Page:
Psychology 602

Quantitative Methods in Psychology: Experimental Design

 

Spring 2005 Dr. K. L. Norman

Lecture: Tue/Thur 9:30-10:45 CCS 1410

Discussion/Lab: Thur 4:30-6:30 LeFrak Lab 3

Phone 405-5924

FAX 314-9566

kent_norman@lap.umd.edu

 

I. General Information

A. The purpose of this course is to provide the student with a background in statistical theory, an exposure to methods and techniques, and a philosophy of science to guide research. No course in quantitative methods would be complete without these three goals. Lectures, readings, and homework will attempt to bring these goals together in this course. The overriding theme of the course is that research must maintain a humble balance between being data directed and model directed. The source of scientific truth is often insight in the form of a hypothesis. Truth is never proven empirically, but our hypotheses may perhaps gain statistical support. Statistical theory is a complex of models imposing structure on the data set. Although the data is partially determined by paradigm and theories, there remains in our observations a kernel of knowledge to be gleaned from the field of psychology.

B. The course will consist of two modules. The first module is concerned with analysis of variance. It will emphasize the experimental method for controlling variables in order to test hypotheses. The second module is concerned with correlation and regression. This module will concentrate on the analysis of data from correlational studies. Although the intent is to have two more or less discreet modules that can be taken in any order, there will be considerable overlap and a progression of ideas one module to the next.

C. A midterm and a final will be taken. These will be weighted equally (30% each for a total of 60% of the grade). Homework will be assigned. Specific assignments will be collected for grading. These will contribute to the final 25% of the grade. Finally, there will be a group project in which teams will work together to develop an experimental design in a specific context. They will generate virtual data, perform the analysis, and present the results in the form of a poster. This project will contribute 15% to the grade; however, these percentages may vary due to unforeseen circumstances. Moreover, volume may change due to settling of the product during shipping and handling.

II. Course Outline

Syllabus

Syllabus

Psyc 602 Quantitative Methods

DateTopicReadingsAssignments
1/27/2005
Introduction & Overview of Designs
Kirk1
Kirk Ex Ch 1
1/27/2005
(NO Discussion Session 1)
Kirk2
Class Roll
2/1/2005
Theory of Analysis of Variance
Kirk3
Kirk Ex Ch 2 & 3
2/3/2005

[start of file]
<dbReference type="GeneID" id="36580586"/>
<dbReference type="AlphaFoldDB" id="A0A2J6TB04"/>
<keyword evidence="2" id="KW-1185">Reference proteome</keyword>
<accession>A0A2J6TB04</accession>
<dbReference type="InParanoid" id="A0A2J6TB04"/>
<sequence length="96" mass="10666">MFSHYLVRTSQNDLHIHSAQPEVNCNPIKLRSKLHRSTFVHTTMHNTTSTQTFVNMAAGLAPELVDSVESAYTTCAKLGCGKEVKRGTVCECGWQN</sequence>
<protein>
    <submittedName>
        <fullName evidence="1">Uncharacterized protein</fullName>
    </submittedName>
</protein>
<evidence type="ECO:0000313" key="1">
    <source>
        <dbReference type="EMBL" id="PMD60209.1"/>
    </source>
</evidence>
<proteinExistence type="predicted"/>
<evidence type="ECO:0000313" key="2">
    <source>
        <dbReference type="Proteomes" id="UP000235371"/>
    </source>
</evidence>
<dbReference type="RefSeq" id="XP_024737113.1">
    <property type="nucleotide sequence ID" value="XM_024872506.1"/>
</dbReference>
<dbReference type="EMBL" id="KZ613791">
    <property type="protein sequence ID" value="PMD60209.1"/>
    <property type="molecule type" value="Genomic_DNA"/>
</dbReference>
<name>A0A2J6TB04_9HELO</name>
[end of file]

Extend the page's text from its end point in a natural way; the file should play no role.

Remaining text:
Multiple Comparison Tests
Kirk4
Kirk Ex Ch 4
2/3/2005
Discussion Session 2

Discussion 1
2/8/2005
Completely Randomized Designs
Kirk5
Kirk Ex Ch 5
2/10/2005
Randomized Block Designs
Kirk7
Kirk Ex Ch 7
2/10/2005
Discussion Session 3

Team Project
2/15/2005
Factorial Designs (2-way)
Kirk9
Kirk Ex Ch 9
2/17/2005
-- conitnued

Discussion2
2/17/2005
Discussion Session 4


2/22/2005
Latin Square Designs
Kirk8

2/24/2005
Factorial Designs (n-way)
Kirk10
Kirk Ex Ch 8 & 10
2/24/2005
Discussion Session 5


3/1/2005
Hierarchical Designs
Kirk11

3/3/2005
Split-Plot Designs
Kirk12
Discussion 3
3/3/2005
Discussion Session 6


3/8/2005
Confounded Factorial Designs
Kirk13
Kirk Ex Ch 11 & 12
3/10/2005
-- continued


3/10/2005
Discussion Session 7


3/15/2005
Fractional Factorial Designs
Kirk14

3/17/2005
*** Midterm Exam ***


3/17/2005
(no Discussion Session)


3/22/2005
*** Spring Break ***


3/29/2005
Introduction to Correlation and Regression
Cohen1
Discussion 4
3/31/2005
Bivariate Correlation and Regression
Cohen2
Cohen Ex Ch 1 & 2
3/31/2005
Discussion Session 8


4/5/2005
Multiple Regression Analysis
Cohen3

4/7/2005
-- continued

Cohen Ex Ch 3
4/7/2005
Discussion Session 9


4/12/2005
Data Visualization
Cohen4
Discussion 5
4/14/2005
Sets of Independent Variables
Cohen5
Cohen Ex Ch 5
4/14/2005
Discussion Session 10


4/19/2005
Quantitative Scales
Cohen6
Cohen Ex Ch 6
4/21/2005
-- continued


4/21/2005
Discussion Session11


4/26/2005
General Linear Model Approach to ANOVA
Kirk6
Discussion 6
4/28/2005
Categorical Variables
Cohen8
Cohen Ex Ch 8
4/28/2005
Discussion Session 12


5/3/2005
Interactions
Cohen9

5/5/2005
Analysis of Covariance
Kirk15
Kirk Ex Ch 15
5/5/2005
Project Presentations


5/10/2005
Other Correlational Techniques


5/12/2005
-- continued


5/12/2005
Discussion Session 13: Review


5/17/2005
*** Final Exam (8:00 - 10:00 am) ***


III. Textbooks

Cohen, J., Cohen, P., West, S. G., & Aiken, L. S. (2003) Applied Multiple regression/correlation analysis for he behavioral sciences (3nd Ed.) New York: Lawrence Erlbaum Associates.

Kirk, R. E. (1995) Experimental Design: Procedures for the behavioral sciences (3rd Ed.) New York: Brooks/Cole.